Rapid response teams-how and who? A protocol for a randomised clinical trial evaluating the composition of the efferent limb of the rapid response system

1 Citation (Scopus)

Abstract

BACKGROUND: Many patients experiencing deterioration have documented deviation of vital signs prior to the deterioration event. Increasing focus on these patients led to the rapid response systems and their configuration with afferent and efferent limbs. The two most prevalent team constellations in the efferent limb are the medical emergency team (MET), usually led by a doctor, and the critical care outreach team (CCOT), usually led by a nurse. The two constellations have not previously been examined in a comparative clinical trial.

METHODS: This is a single centre non-inferiority randomised controlled trial of MET vs CCOT. All patients will be randomised at the time of the call. The intervention group will be the critical care outreach team. The primary outcome is mortality at 30 days and the occurrence of serious adverse events. All patients will be followed for 90 days. We aim to detect or reject a change of 7% in mortality whilst accepting a type I error of 5 and type II error of 20, using a sample size of maximum of 2000 individual patients.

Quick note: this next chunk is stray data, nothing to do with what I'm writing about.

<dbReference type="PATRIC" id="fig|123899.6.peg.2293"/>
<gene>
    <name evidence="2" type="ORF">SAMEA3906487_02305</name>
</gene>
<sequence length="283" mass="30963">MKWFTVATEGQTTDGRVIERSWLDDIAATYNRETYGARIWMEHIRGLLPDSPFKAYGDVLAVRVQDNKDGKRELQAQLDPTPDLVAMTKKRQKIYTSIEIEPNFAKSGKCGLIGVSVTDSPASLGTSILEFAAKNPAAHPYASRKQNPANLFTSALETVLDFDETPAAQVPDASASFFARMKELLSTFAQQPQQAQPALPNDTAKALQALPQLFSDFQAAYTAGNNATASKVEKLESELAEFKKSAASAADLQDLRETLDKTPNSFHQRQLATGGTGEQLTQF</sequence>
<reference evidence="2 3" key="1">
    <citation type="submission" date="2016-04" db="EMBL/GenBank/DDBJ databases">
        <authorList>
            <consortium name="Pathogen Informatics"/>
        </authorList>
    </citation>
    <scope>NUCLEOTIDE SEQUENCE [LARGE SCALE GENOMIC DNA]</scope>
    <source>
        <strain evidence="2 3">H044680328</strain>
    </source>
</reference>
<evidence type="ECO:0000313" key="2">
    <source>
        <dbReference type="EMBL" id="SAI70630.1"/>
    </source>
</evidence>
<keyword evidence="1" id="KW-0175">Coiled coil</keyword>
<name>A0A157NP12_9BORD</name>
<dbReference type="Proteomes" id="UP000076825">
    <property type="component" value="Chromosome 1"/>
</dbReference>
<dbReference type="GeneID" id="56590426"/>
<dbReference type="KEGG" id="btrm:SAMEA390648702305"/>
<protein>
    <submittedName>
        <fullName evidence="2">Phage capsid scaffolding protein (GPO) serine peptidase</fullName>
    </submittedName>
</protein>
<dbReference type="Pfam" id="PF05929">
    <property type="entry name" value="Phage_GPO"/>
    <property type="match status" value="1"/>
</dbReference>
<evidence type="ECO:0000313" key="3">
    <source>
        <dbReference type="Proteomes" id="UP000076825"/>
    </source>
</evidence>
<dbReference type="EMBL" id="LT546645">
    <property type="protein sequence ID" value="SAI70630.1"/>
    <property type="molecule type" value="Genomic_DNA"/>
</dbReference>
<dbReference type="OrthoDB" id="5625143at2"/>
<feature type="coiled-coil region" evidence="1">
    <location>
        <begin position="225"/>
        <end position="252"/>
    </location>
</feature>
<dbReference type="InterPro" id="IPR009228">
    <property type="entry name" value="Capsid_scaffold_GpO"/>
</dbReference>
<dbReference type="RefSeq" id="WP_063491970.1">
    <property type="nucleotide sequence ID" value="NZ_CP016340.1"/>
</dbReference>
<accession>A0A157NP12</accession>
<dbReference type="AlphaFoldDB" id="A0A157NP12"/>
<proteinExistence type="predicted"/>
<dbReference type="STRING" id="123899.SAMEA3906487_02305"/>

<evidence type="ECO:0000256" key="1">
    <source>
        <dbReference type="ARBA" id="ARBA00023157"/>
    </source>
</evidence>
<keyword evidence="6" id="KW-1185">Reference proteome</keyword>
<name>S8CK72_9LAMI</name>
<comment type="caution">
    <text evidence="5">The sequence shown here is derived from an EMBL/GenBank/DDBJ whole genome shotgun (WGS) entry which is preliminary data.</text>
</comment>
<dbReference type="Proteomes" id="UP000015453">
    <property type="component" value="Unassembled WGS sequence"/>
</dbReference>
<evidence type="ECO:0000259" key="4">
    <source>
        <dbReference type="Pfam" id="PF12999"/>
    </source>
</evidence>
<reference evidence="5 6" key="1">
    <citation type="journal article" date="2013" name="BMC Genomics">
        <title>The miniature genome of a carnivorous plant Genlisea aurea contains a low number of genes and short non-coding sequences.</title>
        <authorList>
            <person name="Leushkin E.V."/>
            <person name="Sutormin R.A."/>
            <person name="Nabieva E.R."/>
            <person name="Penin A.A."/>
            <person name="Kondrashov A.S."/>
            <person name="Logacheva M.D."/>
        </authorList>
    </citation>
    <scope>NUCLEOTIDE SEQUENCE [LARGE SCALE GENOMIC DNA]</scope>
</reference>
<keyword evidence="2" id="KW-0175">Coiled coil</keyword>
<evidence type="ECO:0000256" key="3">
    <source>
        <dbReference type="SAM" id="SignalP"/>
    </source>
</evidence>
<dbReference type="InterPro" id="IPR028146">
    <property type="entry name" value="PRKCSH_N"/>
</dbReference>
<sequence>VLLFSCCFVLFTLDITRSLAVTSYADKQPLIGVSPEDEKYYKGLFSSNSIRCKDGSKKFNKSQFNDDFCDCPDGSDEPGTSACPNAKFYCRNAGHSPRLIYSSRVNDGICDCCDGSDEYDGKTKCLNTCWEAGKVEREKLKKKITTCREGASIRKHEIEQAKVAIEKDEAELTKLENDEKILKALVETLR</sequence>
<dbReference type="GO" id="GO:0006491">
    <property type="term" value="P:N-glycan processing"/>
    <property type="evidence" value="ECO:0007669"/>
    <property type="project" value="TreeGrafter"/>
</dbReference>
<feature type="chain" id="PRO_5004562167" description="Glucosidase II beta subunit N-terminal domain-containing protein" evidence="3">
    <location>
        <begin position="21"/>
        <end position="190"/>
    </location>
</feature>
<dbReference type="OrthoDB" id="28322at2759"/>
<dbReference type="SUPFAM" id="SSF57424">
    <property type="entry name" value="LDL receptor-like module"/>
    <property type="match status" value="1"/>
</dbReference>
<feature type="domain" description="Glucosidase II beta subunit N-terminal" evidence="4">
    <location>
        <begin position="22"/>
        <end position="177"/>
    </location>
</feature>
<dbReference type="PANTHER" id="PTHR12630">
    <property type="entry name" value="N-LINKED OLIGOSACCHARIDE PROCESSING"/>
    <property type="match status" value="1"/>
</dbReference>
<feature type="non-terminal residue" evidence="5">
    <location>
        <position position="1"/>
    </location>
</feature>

DISCUSSION: There is evidence supporting a benefit for the patient when using rapid response systems; however, earlier randomised studies are marked by cross-contamination and selection bias. Previous studies have primarily examined the effect of RRS on hospital cardiac arrests (IHCA) and mortality. Our study will be examining the effect on intensive care unit admissions as well as the ICHA and mortality.

CONCLUSION: This study may highlight potential benefits of specific configurations of rapid response systems and their impact on safety outcomes.

Original languageEnglish
JournalActa Anaesthesiologica Scandinavica
Volume66
Issue number3
Pages (from-to)401-407
Number of pages7
ISSN0001-5172
DOIs
Publication statusPublished - Mar 2022

Keywords

  • critical care outreach
  • medical emergency team
  • patient safety
  • rapid response systems
  • rapid response teams

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